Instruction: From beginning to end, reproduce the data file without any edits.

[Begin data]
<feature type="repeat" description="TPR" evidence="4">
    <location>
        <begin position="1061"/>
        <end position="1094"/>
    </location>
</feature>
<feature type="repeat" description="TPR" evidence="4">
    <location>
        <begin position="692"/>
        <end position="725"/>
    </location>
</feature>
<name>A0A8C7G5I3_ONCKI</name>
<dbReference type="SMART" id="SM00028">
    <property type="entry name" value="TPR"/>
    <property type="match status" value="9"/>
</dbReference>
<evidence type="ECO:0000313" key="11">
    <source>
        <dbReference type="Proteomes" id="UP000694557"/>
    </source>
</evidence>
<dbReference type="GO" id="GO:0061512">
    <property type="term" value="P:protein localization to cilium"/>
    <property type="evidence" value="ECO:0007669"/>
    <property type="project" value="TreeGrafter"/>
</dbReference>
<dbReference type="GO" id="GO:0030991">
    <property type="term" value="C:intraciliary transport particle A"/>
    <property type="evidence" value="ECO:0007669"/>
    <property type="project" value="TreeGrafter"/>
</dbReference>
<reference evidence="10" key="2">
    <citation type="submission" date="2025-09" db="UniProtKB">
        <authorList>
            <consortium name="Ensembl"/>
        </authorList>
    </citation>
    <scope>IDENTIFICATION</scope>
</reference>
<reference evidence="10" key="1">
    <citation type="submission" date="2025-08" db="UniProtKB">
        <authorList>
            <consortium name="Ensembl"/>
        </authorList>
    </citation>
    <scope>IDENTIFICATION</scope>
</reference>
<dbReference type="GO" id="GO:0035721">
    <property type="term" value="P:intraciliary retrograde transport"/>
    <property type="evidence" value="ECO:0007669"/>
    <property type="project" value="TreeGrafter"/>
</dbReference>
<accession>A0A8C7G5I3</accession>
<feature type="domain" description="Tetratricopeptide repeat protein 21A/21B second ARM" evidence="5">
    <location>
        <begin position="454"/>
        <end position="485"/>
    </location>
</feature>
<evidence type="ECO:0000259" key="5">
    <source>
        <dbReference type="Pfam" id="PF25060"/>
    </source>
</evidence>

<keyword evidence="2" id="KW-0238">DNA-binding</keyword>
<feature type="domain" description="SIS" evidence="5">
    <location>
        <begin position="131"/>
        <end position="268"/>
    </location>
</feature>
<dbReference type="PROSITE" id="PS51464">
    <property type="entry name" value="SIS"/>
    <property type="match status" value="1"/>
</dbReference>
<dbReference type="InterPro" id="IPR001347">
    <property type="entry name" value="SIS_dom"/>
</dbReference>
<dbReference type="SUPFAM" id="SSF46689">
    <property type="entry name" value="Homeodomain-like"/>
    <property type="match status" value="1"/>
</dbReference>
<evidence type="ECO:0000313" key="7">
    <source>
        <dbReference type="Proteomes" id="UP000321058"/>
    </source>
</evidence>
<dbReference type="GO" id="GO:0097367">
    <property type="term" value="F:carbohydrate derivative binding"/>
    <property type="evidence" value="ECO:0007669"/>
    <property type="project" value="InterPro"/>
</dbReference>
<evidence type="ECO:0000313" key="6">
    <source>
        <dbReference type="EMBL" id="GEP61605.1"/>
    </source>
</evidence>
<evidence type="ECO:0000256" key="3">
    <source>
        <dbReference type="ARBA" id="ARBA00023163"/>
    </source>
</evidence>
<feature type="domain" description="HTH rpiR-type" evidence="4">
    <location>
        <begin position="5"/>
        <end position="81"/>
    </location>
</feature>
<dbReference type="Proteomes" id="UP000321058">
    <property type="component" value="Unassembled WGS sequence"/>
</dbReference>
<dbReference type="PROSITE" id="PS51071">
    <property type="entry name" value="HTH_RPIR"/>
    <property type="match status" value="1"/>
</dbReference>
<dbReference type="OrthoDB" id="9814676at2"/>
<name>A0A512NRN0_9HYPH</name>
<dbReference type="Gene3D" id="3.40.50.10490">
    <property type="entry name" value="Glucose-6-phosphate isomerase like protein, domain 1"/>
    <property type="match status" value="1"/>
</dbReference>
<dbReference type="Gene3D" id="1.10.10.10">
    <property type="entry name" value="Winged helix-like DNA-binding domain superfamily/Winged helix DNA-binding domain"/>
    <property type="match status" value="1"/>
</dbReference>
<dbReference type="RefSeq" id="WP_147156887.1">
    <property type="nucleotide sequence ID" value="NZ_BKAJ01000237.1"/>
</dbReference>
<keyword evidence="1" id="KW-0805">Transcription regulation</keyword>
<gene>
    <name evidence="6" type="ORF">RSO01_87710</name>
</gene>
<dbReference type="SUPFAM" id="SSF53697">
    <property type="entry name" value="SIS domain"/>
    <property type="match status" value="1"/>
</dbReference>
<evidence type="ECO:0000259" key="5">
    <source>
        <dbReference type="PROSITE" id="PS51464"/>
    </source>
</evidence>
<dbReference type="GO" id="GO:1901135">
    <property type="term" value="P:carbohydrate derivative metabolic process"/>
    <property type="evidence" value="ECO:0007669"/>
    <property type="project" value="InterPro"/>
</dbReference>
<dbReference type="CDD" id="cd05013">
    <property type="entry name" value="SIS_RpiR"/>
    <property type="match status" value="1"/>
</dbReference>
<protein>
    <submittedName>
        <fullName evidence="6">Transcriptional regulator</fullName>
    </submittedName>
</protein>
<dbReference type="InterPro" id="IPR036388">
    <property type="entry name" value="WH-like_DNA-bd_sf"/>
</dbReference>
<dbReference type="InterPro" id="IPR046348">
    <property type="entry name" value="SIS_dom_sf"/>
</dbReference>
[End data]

<feature type="repeat" description="TPR" evidence="4">
    <location>
        <begin position="1061"/>
        <end position="1094"/>
    </location>
</feature>
<feature type="repeat" description="TPR" evidence="4">
    <location>
        <begin position="692"/>
        <end position="725"/>
    </location>
</feature>
<name>A0A8C7G5I3_ONCKI</name>
<dbReference type="SMART" id="SM00028">
    <property type="entry name" value="TPR"/>
    <property type="match status" value="9"/>
</dbReference>
<evidence type="ECO:0000313" key="11">
    <source>
        <dbReference type="Proteomes" id="UP000694557"/>
    </source>
</evidence>
<dbReference type="GO" id="GO:0061512">
    <property type="term" value="P:protein localization to cilium"/>
    <property type="evidence" value="ECO:0007669"/>
    <property type="project" value="TreeGrafter"/>
</dbReference>
<dbReference type="GO" id="GO:0030991">
    <property type="term" value="C:intraciliary transport particle A"/>
    <property type="evidence" value="ECO:0007669"/>
    <property type="project" value="TreeGrafter"/>
</dbReference>
<reference evidence="10" key="2">
    <citation type="submission" date="2025-09" db="UniProtKB">
        <authorList>
            <consortium name="Ensembl"/>
        </authorList>
    </citation>
    <scope>IDENTIFICATION</scope>
</reference>
<reference evidence="10" key="1">
    <citation type="submission" date="2025-08" db="UniProtKB">
        <authorList>
            <consortium name="Ensembl"/>
        </authorList>
    </citation>
    <scope>IDENTIFICATION</scope>
</reference>
<dbReference type="GO" id="GO:0035721">
    <property type="term" value="P:intraciliary retrograde transport"/>
    <property type="evidence" value="ECO:0007669"/>
    <property type="project" value="TreeGrafter"/>
</dbReference>
<accession>A0A8C7G5I3</accession>
<feature type="domain" description="Tetratricopeptide repeat protein 21A/21B second ARM" evidence="5">
    <location>
        <begin position="454"/>
        <end position="485"/>
    </location>
</feature>
<evidence type="ECO:0000259" key="5">
    <source>
        <dbReference type="Pfam" id="PF25060"/>
    </source>
</evidence>

<keyword evidence="2" id="KW-0238">DNA-binding</keyword>
<feature type="domain" description="SIS" evidence="5">
    <location>
        <begin position="131"/>
        <end position="268"/>
    </location>
</feature>
<dbReference type="PROSITE" id="PS51464">
    <property type="entry name" value="SIS"/>
    <property type="match status" value="1"/>
</dbReference>
<dbReference type="InterPro" id="IPR001347">
    <property type="entry name" value="SIS_dom"/>
</dbReference>
<dbReference type="SUPFAM" id="SSF46689">
    <property type="entry name" value="Homeodomain-like"/>
    <property type="match status" value="1"/>
</dbReference>
<evidence type="ECO:0000313" key="7">
    <source>
        <dbReference type="Proteomes" id="UP000321058"/>
    </source>
</evidence>
<dbReference type="GO" id="GO:0097367">
    <property type="term" value="F:carbohydrate derivative binding"/>
    <property type="evidence" value="ECO:0007669"/>
    <property type="project" value="InterPro"/>
</dbReference>
<evidence type="ECO:0000313" key="6">
    <source>
        <dbReference type="EMBL" id="GEP61605.1"/>
    </source>
</evidence>
<evidence type="ECO:0000256" key="3">
    <source>
        <dbReference type="ARBA" id="ARBA00023163"/>
    </source>
</evidence>
<feature type="domain" description="HTH rpiR-type" evidence="4">
    <location>
        <begin position="5"/>
        <end position="81"/>
    </location>
</feature>
<dbReference type="Proteomes" id="UP000321058">
    <property type="component" value="Unassembled WGS sequence"/>
</dbReference>
<dbReference type="PROSITE" id="PS51071">
    <property type="entry name" value="HTH_RPIR"/>
    <property type="match status" value="1"/>
</dbReference>
<dbReference type="OrthoDB" id="9814676at2"/>
<name>A0A512NRN0_9HYPH</name>
<dbReference type="Gene3D" id="3.40.50.10490">
    <property type="entry name" value="Glucose-6-phosphate isomerase like protein, domain 1"/>
    <property type="match status" value="1"/>
</dbReference>
<dbReference type="Gene3D" id="1.10.10.10">
    <property type="entry name" value="Winged helix-like DNA-binding domain superfamily/Winged helix DNA-binding domain"/>
    <property type="match status" value="1"/>
</dbReference>
<dbReference type="RefSeq" id="WP_147156887.1">
    <property type="nucleotide sequence ID" value="NZ_BKAJ01000237.1"/>
</dbReference>
<keyword evidence="1" id="KW-0805">Transcription regulation</keyword>
<gene>
    <name evidence="6" type="ORF">RSO01_87710</name>
</gene>
<dbReference type="SUPFAM" id="SSF53697">
    <property type="entry name" value="SIS domain"/>
    <property type="match status" value="1"/>
</dbReference>
<evidence type="ECO:0000259" key="5">
    <source>
        <dbReference type="PROSITE" id="PS51464"/>
    </source>
</evidence>
<dbReference type="GO" id="GO:1901135">
    <property type="term" value="P:carbohydrate derivative metabolic process"/>
    <property type="evidence" value="ECO:0007669"/>
    <property type="project" value="InterPro"/>
</dbReference>
<dbReference type="CDD" id="cd05013">
    <property type="entry name" value="SIS_RpiR"/>
    <property type="match status" value="1"/>
</dbReference>
<protein>
    <submittedName>
        <fullName evidence="6">Transcriptional regulator</fullName>
    </submittedName>
</protein>
<dbReference type="InterPro" id="IPR036388">
    <property type="entry name" value="WH-like_DNA-bd_sf"/>
</dbReference>
<dbReference type="InterPro" id="IPR046348">
    <property type="entry name" value="SIS_dom_sf"/>
</dbReference>